Tomorrow's the day. Barring heavy rain tonight I am starting on the new raised bed. Mitchell went with me this afternoon to get the lumber - landscaping timbers - and spikes to hold it together. Then he cut the shorter pieces I will need, and helped me to drill holes in most of the pieces. I may have bought one round too many so don't want to drill the holes until I am sure I will use them.
I've spent several weeks looking and thinking and I know how I am going to do it. A good plan will surely help! I hope to get started early in the morning before it gets too hot. Last summer I successfully put this project off on the grounds that it was too hot, so I need to finish this time before the heat rolls in. I think I am ready to go, but time will tell.
My plan is to build and dig simultaneously. Since the yard slopes, I will start at the lower end and dig in each piece of timber as I go up. We have a good long level that I can use to keep it all level together. As I get the first couple of rows dug in, I will be taking out most of the dirt. There is about 10 inches of good dirt on top of heavy clay, so I will only take the good stuff and just rough up the clay. Once the box is built I will be putting in several inches of rock and then sand for good drainage, so the clay on the bottom won't matter. I'll take the good dirt and mix it with the great dirt that Mitchell has been composting for me and have a good growing medium with excellent drainage. The natural slope of the land will help the water run out at the bottom of the box. If necessary, I can drill a couple of extra holes at the lower end.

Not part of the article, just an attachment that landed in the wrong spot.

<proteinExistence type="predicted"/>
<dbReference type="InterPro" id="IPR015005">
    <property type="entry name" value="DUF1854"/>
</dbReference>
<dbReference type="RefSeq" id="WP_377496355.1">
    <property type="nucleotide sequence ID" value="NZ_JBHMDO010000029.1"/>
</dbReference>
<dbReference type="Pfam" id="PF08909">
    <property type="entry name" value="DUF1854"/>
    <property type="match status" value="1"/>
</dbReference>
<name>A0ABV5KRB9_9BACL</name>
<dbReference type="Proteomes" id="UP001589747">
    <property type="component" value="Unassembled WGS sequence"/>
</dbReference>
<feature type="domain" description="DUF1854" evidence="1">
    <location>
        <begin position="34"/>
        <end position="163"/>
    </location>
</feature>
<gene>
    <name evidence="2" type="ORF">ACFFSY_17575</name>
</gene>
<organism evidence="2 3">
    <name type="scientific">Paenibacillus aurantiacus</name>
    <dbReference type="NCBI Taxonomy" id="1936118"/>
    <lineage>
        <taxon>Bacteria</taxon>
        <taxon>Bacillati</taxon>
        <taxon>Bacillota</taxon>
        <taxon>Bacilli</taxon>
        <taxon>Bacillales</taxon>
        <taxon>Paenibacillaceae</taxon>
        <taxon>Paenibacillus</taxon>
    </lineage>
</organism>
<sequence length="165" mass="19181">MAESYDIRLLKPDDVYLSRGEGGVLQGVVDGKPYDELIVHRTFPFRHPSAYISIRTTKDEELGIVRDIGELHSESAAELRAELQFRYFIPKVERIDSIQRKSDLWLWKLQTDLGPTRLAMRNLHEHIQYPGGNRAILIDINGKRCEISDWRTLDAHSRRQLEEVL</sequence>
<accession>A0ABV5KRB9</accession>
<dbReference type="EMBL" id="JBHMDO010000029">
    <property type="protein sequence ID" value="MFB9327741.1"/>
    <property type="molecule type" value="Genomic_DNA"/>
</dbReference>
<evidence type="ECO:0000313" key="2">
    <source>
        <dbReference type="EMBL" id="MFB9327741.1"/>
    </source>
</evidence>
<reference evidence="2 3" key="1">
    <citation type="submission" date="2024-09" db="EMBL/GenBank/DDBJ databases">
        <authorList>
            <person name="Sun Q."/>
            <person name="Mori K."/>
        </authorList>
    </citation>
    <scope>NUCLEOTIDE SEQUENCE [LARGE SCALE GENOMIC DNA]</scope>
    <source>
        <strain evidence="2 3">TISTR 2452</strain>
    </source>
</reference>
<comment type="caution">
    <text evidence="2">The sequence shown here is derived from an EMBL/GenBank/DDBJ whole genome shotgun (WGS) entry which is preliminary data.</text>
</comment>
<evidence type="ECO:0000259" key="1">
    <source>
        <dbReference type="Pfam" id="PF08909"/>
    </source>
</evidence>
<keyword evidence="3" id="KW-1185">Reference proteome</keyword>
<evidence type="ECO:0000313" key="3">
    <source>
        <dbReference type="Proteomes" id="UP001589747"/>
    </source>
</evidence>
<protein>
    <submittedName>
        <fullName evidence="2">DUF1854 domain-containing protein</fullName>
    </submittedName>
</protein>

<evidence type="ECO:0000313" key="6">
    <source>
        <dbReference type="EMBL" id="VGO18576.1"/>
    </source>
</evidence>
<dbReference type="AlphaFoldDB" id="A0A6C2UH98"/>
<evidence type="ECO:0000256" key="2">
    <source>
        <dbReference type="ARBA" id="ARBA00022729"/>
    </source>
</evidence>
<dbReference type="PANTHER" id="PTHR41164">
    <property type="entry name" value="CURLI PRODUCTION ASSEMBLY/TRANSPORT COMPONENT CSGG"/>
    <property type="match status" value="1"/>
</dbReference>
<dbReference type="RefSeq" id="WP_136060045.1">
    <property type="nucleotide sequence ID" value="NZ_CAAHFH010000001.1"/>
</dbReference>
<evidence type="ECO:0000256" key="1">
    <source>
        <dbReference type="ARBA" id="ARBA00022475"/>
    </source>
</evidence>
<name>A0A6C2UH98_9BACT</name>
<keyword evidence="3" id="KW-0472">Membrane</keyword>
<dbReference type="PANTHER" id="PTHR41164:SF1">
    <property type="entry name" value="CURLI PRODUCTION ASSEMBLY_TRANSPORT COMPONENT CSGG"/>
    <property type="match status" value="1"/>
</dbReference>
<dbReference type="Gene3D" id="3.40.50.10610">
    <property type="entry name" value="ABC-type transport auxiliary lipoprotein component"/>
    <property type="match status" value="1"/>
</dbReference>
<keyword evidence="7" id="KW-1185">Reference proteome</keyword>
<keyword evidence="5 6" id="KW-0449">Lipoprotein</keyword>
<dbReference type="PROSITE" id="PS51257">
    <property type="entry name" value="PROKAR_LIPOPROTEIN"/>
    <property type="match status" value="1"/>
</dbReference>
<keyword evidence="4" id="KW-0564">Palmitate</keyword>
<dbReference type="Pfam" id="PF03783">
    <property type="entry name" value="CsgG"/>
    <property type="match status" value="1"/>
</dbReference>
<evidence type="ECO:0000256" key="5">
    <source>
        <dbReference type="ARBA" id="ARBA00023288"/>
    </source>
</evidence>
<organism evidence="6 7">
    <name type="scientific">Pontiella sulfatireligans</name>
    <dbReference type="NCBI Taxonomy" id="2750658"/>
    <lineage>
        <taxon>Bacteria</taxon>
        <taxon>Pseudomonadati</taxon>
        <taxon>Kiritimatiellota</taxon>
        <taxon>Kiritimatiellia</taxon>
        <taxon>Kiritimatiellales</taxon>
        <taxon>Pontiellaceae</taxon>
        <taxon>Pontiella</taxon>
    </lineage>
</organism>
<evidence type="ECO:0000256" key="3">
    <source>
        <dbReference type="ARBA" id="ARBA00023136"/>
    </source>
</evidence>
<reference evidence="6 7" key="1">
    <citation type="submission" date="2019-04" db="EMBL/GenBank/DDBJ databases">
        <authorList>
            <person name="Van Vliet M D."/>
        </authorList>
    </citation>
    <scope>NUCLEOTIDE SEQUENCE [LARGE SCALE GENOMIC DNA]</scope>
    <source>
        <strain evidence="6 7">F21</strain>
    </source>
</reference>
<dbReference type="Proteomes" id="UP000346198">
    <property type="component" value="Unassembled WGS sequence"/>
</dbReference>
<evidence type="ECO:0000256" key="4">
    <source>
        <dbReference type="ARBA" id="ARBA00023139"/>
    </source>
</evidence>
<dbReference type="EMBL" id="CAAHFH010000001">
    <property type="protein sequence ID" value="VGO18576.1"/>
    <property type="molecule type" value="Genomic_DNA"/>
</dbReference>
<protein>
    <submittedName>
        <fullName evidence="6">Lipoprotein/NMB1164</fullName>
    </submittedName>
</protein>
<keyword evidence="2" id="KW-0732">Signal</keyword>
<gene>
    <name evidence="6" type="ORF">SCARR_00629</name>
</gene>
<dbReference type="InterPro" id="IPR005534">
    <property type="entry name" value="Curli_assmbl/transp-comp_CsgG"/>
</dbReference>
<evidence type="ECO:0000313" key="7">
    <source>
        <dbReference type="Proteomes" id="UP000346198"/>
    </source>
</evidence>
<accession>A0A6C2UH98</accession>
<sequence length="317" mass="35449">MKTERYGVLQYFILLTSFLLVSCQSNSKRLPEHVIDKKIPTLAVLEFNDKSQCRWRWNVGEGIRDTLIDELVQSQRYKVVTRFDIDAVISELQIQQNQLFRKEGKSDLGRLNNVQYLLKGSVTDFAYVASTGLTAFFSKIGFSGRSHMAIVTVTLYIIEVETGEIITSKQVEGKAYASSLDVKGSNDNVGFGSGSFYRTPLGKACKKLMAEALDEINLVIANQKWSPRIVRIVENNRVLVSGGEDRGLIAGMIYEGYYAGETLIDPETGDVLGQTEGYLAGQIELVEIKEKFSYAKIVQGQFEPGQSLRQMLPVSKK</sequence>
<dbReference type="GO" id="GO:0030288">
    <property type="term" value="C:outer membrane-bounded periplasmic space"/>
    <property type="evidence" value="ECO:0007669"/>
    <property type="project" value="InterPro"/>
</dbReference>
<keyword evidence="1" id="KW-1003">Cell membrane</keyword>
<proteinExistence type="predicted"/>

Which brings me to my little helper. The last two times I have gotten the wheelbarrow I have found a little snake underneath. Technically he's a "common ribbon snake" - a form of garter snake - and appears to be about three feet long and the diameter of my thumb. The first time I saw him, tho, I did not think he was so "common". While I did not scream or go "eek" , I was startled to find him there. He froze and played invisible. When I went back a few minutes later he was long gone.
He's actually quite pretty - with stripes of several shades of brown and tan... like ribbons. I knew immediately that he was not poisonous; I do have sense enough to know what they look like! He has taken refuge in one of the compost piles. I normally keep the wheelbarrow upside down on the newer pile, so it provides a warm, dry spot for my little friend. Now that I know he hangs out there, maybe I can get his photo! I'll need to borrow his roof tomorrow, so will probably see him for a few minutes early in the day.
I would love to get the box built this weekend and then get the gravel and sand in over the next week. I have a few plants in the yard that I am going to transplant there, but mostly I need to order the plants. This is truly a long term project and won't be pretty until the middle of next summer, but the gardening game is not for the instant gratification crowd.... you have to plan ahead and then enjoy the wait.